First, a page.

Hurricane Ian Notice

Due to the impending Hurricane Ian and its impact on the Sarasota area; Cumberland Advisors has mobilized and relocated our disaster recovery team to our Vineland, NJ office. If the storm does affect the Sarasota area, Cumberland Advisors’ staff members are on standby, and ready to provide you with any assistance you may need.  Our phone lines and emails will be monitored, and we will respond to matters on a priority basis.
For any urgent concerns you may also contact the following individuals by email directly:

For our clients residing in the Sarasota area, Cumberland Advisors knows nothing is more important than the safety of you and your family. We urge you to take the necessary steps to protect your loved ones. Check your supplies and make sure you have plenty of fresh water, flashlights, and a battery-operated radio. Cumberland values our customers’ security and peace of mind, and our goal is to provide outstanding service.
Thank you for entrusting us to continue to provide you service and may all stay safe.


John R. Mousseau quoted in this excerpt below...

John R. Mousseau - In the News


Why You Should – or Should Not – Care About the Yield Curve

The disparity among different bond yields is often a predictor of recessions.

By Tim Smart - April 4, 2022

There’s plenty for investors and observers of the U.S. economy to worry about these days: inflation spiking at the highest pace in 40 years, a land war on the continent of Europe, an aggressive Federal Reserve hiking interest rates and political deadlock in Washington.

And then there’s the yield curve.

The curve is actually a line that measures the yield of various durations of bonds.

But last week, the 2-year had a yield higher than that of the 10-year. That means the yield curve was inverted.

Why Does This Matter?

Inverted yield curves reflect uncertainty about the future course of the economy and often serve as a warning sign of a coming recession, but not always.

Did the Fed’s actions create a distortion in the bond market?

John Mousseau, president, CEO and director of fixed income at Cumberland Advisors, notes that before the coronavirus arrived in the U.S. the 10-year Treasury yield was 1.9%. Then, it reached a low of 0.5% in August 2020 as the economy struggled.

“So, when compared to (the 1.9%), a 60-basis-point rise in rates seems more reasonable, particularly given that inflation has risen (though we also think we will see some retreat in inflation later in the year),” Mousseau added.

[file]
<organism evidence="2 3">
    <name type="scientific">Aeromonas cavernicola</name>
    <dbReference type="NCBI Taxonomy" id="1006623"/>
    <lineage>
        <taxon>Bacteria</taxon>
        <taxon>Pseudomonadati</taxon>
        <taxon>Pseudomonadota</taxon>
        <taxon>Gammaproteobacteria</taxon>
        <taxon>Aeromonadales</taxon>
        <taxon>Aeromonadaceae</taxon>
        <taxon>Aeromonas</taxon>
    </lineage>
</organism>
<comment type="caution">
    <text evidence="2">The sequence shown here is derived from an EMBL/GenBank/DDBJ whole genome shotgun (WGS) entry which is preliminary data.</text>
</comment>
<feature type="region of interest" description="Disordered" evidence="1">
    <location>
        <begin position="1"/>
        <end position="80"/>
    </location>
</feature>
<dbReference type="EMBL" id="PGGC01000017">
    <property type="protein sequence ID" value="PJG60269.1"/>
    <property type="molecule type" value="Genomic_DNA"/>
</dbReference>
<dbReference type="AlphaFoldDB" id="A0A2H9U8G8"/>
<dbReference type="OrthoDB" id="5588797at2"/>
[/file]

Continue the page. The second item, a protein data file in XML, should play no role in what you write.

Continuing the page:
He also points out that market rates were already on the rise before the Fed moved in March, undercutting the notion that the recent uneasiness in the bond market is all a reaction to the central bank’s actions.

“We don’t think this is as much the market front-running the Federal Reserve as it is a reversion to the mean after COVID,” Mousseau added.


Read the full article at U.S. News & World Report:

Links to other websites or electronic media controlled or offered by Third-Parties (non-affiliates of Cumberland Advisors) are provided only as a reference and courtesy to our users. Cumberland Advisors has no control over such websites, does not recommend or endorse any opinions, ideas, products, information, or content of such sites, and makes no warranties as to the accuracy, completeness, reliability or suitability of their content. Cumberland Advisors hereby disclaims liability for any information, materials, products or services posted or offered at any of the Third-Party websites. The Third-Party may have a privacy and/or security policy different from that of Cumberland Advisors. Therefore, please refer to the specific privacy and security policies of the Third-Party when accessing their websites.


Sign up for our FREE Cumberland Market Commentaries


Cumberland Advisors Market Commentaries offer insights and analysis on upcoming, important economic issues that potentially impact global financial markets. Our team shares their thinking on global economic developments, market news and other factors that often influence investment opportunities and strategies.



John R. Mousseau, CFA
Published Date
News Source
U.S. News & World Report